Begin by considering fewer horses. Develop a systematic way of counting the possible outcomes.

Consider the case of four horses. The horses may finish in 1, 2, 3, or 4 blocks. Labeling the horses a, b, c, d, one example of three blocks is: (a) (b) (c, d). This means that horses c and d have tied, and that horses a, b, and (c, d) have finished separately. Determine the number of ways n horses can cross the finishing line in 1, 2, 3, and 4 blocks.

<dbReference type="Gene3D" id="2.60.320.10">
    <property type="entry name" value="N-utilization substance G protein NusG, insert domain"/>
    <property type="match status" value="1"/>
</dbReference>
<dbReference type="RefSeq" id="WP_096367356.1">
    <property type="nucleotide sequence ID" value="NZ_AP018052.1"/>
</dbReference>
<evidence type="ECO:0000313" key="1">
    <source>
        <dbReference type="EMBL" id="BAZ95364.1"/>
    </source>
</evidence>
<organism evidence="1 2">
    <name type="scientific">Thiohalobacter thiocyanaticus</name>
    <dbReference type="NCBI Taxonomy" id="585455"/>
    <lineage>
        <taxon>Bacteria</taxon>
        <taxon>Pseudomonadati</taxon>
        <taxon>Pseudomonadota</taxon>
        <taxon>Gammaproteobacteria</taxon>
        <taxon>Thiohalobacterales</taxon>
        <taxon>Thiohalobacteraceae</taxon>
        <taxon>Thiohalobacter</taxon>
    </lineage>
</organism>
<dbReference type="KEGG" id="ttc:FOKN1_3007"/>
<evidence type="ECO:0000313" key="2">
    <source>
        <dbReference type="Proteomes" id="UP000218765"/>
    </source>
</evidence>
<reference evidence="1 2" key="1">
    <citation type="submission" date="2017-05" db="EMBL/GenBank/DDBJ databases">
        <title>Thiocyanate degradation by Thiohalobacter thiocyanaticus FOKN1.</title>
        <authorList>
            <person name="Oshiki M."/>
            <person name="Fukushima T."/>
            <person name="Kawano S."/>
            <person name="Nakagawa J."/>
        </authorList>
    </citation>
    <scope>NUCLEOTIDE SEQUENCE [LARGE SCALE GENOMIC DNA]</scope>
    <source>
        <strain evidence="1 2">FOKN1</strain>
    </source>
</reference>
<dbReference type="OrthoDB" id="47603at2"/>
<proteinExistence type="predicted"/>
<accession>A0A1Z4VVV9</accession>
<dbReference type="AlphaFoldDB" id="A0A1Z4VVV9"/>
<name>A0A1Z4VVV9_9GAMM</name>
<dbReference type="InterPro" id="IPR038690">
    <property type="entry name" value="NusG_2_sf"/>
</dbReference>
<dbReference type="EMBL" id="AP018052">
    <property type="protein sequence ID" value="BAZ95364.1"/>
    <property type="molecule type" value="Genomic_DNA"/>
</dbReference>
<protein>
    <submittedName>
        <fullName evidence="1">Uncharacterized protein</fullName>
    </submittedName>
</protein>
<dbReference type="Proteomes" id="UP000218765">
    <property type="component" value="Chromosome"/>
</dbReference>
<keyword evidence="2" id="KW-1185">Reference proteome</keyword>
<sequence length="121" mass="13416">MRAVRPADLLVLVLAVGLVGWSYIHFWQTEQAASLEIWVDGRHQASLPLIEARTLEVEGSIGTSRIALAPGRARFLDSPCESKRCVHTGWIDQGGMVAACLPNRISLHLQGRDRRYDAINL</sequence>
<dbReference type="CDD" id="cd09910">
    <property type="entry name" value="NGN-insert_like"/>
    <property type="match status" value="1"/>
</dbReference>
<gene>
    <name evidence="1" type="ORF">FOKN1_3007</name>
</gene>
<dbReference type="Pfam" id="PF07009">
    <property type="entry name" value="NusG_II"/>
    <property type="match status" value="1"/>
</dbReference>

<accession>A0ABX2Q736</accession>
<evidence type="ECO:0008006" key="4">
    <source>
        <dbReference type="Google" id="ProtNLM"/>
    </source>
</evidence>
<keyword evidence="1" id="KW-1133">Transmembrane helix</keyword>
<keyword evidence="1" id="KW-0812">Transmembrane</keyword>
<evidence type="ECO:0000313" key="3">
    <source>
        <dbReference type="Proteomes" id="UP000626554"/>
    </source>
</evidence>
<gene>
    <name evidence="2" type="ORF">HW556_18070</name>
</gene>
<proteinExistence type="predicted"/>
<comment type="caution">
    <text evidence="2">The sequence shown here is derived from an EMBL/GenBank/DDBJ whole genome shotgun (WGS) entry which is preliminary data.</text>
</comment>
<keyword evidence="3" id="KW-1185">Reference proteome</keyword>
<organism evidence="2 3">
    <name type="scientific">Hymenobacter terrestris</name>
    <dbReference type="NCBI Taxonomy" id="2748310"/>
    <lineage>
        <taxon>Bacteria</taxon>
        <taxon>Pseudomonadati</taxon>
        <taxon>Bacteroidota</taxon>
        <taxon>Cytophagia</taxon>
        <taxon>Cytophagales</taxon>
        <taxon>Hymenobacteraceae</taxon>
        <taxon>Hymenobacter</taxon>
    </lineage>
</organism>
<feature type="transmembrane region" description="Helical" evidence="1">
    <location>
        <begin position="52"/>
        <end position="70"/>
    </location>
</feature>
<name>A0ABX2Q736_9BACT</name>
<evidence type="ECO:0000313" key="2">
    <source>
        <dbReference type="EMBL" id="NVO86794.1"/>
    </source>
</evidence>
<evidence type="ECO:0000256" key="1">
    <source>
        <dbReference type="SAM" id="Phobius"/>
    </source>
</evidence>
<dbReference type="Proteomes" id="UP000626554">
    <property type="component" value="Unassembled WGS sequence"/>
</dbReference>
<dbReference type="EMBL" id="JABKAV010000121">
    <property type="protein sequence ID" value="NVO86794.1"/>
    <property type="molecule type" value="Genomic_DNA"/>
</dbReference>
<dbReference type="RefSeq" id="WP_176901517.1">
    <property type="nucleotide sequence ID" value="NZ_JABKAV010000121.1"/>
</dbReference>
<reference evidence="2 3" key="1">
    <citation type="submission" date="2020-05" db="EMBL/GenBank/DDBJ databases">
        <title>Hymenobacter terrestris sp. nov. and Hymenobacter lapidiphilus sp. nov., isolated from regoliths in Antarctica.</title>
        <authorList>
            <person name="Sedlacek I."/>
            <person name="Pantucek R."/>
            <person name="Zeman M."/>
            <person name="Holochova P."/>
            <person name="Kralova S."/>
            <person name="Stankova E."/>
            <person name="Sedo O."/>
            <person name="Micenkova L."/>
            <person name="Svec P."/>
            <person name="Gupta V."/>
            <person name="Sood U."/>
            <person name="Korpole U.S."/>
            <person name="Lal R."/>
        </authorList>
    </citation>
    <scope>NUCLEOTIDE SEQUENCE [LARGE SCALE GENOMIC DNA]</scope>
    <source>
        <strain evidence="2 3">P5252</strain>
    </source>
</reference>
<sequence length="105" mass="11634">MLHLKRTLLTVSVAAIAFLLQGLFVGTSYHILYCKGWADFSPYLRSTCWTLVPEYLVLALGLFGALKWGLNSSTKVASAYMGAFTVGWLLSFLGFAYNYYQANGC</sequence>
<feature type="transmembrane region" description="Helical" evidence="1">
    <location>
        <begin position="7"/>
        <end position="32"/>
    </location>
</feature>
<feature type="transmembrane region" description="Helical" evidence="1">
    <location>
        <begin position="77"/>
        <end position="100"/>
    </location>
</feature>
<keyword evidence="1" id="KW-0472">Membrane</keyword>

Note further that the three blocks -- (a), (b), (c, d) -- may be arranged in 3! = 6 ways. Clearly this is true of any partition that consists of three blocks.

Finally, develop a recurrence relation to facilitate the calculation of S(n, k) = number of ways n horses can cross the finishing line in k blocks.